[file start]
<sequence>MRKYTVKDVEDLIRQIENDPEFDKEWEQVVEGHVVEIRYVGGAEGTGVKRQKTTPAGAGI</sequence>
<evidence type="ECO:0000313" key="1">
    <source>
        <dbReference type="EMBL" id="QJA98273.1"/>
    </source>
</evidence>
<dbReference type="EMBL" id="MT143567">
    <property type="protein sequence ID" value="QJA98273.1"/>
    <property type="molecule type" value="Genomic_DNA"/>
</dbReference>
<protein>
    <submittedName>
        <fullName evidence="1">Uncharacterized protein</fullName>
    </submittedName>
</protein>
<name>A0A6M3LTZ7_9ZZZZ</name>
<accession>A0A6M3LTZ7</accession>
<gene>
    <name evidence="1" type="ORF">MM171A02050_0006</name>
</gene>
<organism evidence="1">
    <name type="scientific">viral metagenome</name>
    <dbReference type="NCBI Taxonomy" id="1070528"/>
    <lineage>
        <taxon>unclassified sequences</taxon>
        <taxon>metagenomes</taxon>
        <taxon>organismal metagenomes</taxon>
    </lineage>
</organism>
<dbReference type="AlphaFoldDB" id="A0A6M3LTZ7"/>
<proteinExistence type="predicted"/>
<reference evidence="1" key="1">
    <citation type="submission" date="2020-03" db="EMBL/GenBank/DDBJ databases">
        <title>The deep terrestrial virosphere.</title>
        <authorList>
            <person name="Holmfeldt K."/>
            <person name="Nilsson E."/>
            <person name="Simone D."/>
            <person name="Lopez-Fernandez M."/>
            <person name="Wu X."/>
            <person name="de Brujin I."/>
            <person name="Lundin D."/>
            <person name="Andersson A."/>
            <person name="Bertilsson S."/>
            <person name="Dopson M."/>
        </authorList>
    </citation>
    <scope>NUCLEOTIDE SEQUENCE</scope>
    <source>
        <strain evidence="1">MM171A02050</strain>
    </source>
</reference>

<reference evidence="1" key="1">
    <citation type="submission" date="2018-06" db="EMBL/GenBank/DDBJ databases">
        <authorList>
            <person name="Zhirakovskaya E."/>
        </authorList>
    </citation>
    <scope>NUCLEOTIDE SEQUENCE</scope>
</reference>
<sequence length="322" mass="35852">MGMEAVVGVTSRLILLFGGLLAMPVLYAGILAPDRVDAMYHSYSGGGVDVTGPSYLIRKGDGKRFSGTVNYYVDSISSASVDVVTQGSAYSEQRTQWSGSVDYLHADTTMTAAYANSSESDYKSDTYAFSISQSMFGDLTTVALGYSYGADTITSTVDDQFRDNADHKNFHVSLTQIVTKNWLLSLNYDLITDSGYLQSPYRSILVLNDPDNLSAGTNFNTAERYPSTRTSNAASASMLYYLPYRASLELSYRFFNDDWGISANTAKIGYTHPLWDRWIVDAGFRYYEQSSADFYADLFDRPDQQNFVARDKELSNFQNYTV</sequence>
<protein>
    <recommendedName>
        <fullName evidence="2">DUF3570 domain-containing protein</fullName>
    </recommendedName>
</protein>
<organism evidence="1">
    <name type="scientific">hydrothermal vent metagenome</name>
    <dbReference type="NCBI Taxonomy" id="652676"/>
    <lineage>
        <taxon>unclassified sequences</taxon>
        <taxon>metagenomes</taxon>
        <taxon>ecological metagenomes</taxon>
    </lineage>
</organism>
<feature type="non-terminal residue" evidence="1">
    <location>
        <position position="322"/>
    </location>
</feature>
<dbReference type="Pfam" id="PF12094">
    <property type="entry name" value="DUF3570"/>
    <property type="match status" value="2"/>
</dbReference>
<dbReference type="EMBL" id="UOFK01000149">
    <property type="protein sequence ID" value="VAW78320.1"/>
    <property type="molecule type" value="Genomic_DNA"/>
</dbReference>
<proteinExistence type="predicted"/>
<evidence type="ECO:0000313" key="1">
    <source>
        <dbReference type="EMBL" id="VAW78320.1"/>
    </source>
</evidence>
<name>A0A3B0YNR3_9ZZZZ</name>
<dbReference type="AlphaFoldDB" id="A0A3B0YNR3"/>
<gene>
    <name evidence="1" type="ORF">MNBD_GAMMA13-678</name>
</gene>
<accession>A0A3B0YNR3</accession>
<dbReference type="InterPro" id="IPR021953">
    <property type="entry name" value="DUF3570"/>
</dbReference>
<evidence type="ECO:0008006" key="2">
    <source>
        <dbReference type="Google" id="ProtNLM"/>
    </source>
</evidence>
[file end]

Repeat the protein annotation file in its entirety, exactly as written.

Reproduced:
<sequence>MRKYTVKDVEDLIRQIENDPEFDKEWEQVVEGHVVEIRYVGGAEGTGVKRQKTTPAGAGI</sequence>
<evidence type="ECO:0000313" key="1">
    <source>
        <dbReference type="EMBL" id="QJA98273.1"/>
    </source>
</evidence>
<dbReference type="EMBL" id="MT143567">
    <property type="protein sequence ID" value="QJA98273.1"/>
    <property type="molecule type" value="Genomic_DNA"/>
</dbReference>
<protein>
    <submittedName>
        <fullName evidence="1">Uncharacterized protein</fullName>
    </submittedName>
</protein>
<name>A0A6M3LTZ7_9ZZZZ</name>
<accession>A0A6M3LTZ7</accession>
<gene>
    <name evidence="1" type="ORF">MM171A02050_0006</name>
</gene>
<organism evidence="1">
    <name type="scientific">viral metagenome</name>
    <dbReference type="NCBI Taxonomy" id="1070528"/>
    <lineage>
        <taxon>unclassified sequences</taxon>
        <taxon>metagenomes</taxon>
        <taxon>organismal metagenomes</taxon>
    </lineage>
</organism>
<dbReference type="AlphaFoldDB" id="A0A6M3LTZ7"/>
<proteinExistence type="predicted"/>
<reference evidence="1" key="1">
    <citation type="submission" date="2020-03" db="EMBL/GenBank/DDBJ databases">
        <title>The deep terrestrial virosphere.</title>
        <authorList>
            <person name="Holmfeldt K."/>
            <person name="Nilsson E."/>
            <person name="Simone D."/>
            <person name="Lopez-Fernandez M."/>
            <person name="Wu X."/>
            <person name="de Brujin I."/>
            <person name="Lundin D."/>
            <person name="Andersson A."/>
            <person name="Bertilsson S."/>
            <person name="Dopson M."/>
        </authorList>
    </citation>
    <scope>NUCLEOTIDE SEQUENCE</scope>
    <source>
        <strain evidence="1">MM171A02050</strain>
    </source>
</reference>

<reference evidence="1" key="1">
    <citation type="submission" date="2018-06" db="EMBL/GenBank/DDBJ databases">
        <authorList>
            <person name="Zhirakovskaya E."/>
        </authorList>
    </citation>
    <scope>NUCLEOTIDE SEQUENCE</scope>
</reference>
<sequence length="322" mass="35852">MGMEAVVGVTSRLILLFGGLLAMPVLYAGILAPDRVDAMYHSYSGGGVDVTGPSYLIRKGDGKRFSGTVNYYVDSISSASVDVVTQGSAYSEQRTQWSGSVDYLHADTTMTAAYANSSESDYKSDTYAFSISQSMFGDLTTVALGYSYGADTITSTVDDQFRDNADHKNFHVSLTQIVTKNWLLSLNYDLITDSGYLQSPYRSILVLNDPDNLSAGTNFNTAERYPSTRTSNAASASMLYYLPYRASLELSYRFFNDDWGISANTAKIGYTHPLWDRWIVDAGFRYYEQSSADFYADLFDRPDQQNFVARDKELSNFQNYTV</sequence>
<protein>
    <recommendedName>
        <fullName evidence="2">DUF3570 domain-containing protein</fullName>
    </recommendedName>
</protein>
<organism evidence="1">
    <name type="scientific">hydrothermal vent metagenome</name>
    <dbReference type="NCBI Taxonomy" id="652676"/>
    <lineage>
        <taxon>unclassified sequences</taxon>
        <taxon>metagenomes</taxon>
        <taxon>ecological metagenomes</taxon>
    </lineage>
</organism>
<feature type="non-terminal residue" evidence="1">
    <location>
        <position position="322"/>
    </location>
</feature>
<dbReference type="Pfam" id="PF12094">
    <property type="entry name" value="DUF3570"/>
    <property type="match status" value="2"/>
</dbReference>
<dbReference type="EMBL" id="UOFK01000149">
    <property type="protein sequence ID" value="VAW78320.1"/>
    <property type="molecule type" value="Genomic_DNA"/>
</dbReference>
<proteinExistence type="predicted"/>
<evidence type="ECO:0000313" key="1">
    <source>
        <dbReference type="EMBL" id="VAW78320.1"/>
    </source>
</evidence>
<name>A0A3B0YNR3_9ZZZZ</name>
<dbReference type="AlphaFoldDB" id="A0A3B0YNR3"/>
<gene>
    <name evidence="1" type="ORF">MNBD_GAMMA13-678</name>
</gene>
<accession>A0A3B0YNR3</accession>
<dbReference type="InterPro" id="IPR021953">
    <property type="entry name" value="DUF3570"/>
</dbReference>
<evidence type="ECO:0008006" key="2">
    <source>
        <dbReference type="Google" id="ProtNLM"/>
    </source>
</evidence>